1.G.12 The Avian Leukosis Virus gp95 Fusion Protein (ALV-gp95) Family
Retroviruses rely on low pH to activate their fusion proteins that merge the viral envelope with an endosomal membrane, releasing the viral nucleocapsid into the cytosol (Jha et al., 2011). The fusion process involves a relatively stable hemifusion-like intermediate that precedes fusion pore opening. EnvA (gp95) mediates entry through alternative receptor isoforms and intermediates of virus-endosome fusion (Jha et al., 2011).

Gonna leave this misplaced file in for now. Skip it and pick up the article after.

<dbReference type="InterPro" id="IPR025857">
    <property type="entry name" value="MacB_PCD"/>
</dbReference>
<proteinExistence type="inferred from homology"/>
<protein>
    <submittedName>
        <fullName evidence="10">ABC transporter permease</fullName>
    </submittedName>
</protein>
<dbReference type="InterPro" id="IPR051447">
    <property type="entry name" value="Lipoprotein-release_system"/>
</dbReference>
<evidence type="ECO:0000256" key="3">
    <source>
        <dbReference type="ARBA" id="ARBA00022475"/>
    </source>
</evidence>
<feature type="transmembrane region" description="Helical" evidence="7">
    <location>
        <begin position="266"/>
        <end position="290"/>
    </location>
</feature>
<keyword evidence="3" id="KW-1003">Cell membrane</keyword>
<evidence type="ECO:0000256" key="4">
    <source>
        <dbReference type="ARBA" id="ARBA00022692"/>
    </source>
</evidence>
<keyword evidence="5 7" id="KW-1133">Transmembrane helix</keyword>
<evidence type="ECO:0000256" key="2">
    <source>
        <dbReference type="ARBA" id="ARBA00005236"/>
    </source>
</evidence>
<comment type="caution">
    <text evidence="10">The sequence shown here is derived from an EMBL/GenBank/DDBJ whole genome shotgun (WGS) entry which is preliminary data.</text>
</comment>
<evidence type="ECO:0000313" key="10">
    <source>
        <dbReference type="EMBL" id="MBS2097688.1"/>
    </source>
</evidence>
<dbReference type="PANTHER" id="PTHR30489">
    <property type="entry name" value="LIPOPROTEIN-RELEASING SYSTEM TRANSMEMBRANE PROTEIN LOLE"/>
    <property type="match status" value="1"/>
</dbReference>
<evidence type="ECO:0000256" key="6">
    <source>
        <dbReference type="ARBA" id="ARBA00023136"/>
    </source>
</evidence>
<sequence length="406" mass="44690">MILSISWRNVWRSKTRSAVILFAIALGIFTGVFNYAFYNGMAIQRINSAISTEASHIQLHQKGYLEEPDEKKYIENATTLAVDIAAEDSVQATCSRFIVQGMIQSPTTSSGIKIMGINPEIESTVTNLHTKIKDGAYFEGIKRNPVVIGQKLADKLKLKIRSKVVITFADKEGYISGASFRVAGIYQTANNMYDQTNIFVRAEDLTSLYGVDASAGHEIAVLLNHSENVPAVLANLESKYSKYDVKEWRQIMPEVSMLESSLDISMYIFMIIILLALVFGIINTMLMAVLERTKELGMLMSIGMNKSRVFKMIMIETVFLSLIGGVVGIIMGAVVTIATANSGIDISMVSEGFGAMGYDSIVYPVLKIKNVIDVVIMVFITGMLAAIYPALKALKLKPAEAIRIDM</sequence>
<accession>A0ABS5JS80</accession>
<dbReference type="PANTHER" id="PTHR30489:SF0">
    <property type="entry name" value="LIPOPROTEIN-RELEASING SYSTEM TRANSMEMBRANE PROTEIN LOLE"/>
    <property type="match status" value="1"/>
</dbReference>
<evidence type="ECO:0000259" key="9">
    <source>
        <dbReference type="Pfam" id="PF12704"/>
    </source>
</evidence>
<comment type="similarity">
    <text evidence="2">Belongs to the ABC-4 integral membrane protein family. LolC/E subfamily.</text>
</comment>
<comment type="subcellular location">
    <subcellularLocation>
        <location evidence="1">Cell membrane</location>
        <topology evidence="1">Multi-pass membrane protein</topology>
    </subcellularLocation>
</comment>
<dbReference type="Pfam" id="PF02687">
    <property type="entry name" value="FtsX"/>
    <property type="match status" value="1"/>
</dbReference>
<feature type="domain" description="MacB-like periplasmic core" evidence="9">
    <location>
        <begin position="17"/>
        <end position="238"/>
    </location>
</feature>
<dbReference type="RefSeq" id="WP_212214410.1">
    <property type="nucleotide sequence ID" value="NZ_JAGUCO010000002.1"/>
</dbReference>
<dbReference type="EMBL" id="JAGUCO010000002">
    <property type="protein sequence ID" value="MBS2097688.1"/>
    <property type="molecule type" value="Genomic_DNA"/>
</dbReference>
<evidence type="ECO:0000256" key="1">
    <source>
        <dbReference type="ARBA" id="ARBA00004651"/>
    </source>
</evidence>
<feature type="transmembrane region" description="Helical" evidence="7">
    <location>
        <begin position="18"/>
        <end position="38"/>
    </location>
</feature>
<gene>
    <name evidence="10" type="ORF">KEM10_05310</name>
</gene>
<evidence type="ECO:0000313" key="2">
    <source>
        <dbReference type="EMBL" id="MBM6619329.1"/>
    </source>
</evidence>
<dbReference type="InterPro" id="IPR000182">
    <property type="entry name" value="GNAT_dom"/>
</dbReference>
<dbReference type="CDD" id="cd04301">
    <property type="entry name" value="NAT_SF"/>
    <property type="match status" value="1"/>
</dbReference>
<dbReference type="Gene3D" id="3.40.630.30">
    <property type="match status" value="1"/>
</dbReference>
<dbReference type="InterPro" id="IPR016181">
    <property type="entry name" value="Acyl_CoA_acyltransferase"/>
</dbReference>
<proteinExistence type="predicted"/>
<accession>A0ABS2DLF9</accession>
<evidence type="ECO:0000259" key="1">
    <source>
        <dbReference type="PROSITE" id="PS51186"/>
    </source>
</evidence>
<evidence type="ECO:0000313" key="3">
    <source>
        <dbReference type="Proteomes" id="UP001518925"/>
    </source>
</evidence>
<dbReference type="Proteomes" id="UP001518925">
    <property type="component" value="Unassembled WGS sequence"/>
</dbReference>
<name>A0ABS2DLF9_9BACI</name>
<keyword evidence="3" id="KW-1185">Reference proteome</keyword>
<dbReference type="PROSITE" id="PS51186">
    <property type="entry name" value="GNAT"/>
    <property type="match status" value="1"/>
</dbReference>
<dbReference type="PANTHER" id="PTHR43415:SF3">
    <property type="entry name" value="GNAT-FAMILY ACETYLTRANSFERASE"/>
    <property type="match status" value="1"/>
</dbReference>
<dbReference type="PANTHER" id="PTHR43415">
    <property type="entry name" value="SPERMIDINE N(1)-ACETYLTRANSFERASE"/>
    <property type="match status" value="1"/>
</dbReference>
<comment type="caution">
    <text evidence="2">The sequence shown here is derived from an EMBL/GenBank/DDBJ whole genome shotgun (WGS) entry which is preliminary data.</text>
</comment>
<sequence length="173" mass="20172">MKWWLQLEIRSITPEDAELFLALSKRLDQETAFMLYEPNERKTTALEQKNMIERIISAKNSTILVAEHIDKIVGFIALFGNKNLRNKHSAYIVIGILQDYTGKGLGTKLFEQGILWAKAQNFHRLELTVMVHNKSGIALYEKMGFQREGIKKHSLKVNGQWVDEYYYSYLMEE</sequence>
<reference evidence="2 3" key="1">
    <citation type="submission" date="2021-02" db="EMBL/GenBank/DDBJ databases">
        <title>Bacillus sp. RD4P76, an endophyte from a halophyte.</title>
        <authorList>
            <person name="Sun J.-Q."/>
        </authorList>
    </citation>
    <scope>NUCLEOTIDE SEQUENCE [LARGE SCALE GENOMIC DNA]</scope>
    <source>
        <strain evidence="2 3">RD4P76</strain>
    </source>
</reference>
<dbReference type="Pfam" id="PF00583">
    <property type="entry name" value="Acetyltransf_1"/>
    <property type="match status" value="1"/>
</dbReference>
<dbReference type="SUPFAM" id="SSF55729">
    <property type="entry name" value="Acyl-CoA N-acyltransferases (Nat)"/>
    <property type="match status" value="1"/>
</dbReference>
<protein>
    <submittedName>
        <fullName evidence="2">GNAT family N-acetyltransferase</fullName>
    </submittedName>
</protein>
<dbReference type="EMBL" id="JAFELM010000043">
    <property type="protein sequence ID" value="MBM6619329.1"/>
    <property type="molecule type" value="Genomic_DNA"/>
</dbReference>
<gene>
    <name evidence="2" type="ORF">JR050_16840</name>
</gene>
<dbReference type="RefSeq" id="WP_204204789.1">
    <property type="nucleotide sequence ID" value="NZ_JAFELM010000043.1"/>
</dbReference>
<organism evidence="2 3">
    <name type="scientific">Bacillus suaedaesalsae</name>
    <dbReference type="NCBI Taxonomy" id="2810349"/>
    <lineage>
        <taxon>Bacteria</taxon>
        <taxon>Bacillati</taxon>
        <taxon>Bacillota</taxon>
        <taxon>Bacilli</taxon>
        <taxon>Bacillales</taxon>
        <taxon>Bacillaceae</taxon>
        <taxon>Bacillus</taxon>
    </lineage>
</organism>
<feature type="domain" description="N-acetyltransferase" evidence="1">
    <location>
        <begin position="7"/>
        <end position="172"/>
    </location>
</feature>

The long-hydrophobic viral fusion peptide (VFP) sequences are structurally constrained to access three successive states after biogenesis (Apellániz et al. 2014). Firstly, the VFP sequence must achieve a set of native interactions required for (meta) stable folding within the globular ectodomains of the glycoprotein complexes. Secondly, at the onset of the fusion process, these complexes get transferred into the target cell membrane and adopt specific conformations therein. According to commonly accepted mechanistic models, membrane-bound states of the VFP might promote the lipid bilayer remodeling required for virus-cell membrane merger. Finally, at least in some instances, several VFPs co-assemble with transmembrane anchors into membrane integral helical bundles, following a locking movement hypothetically coupled to fusion-pore expansion. Apellániz et al. 2014 reviewed different aspects of the three major states of the VFPs, including the functional assistance by other membrane-transferring glycoprotein regions.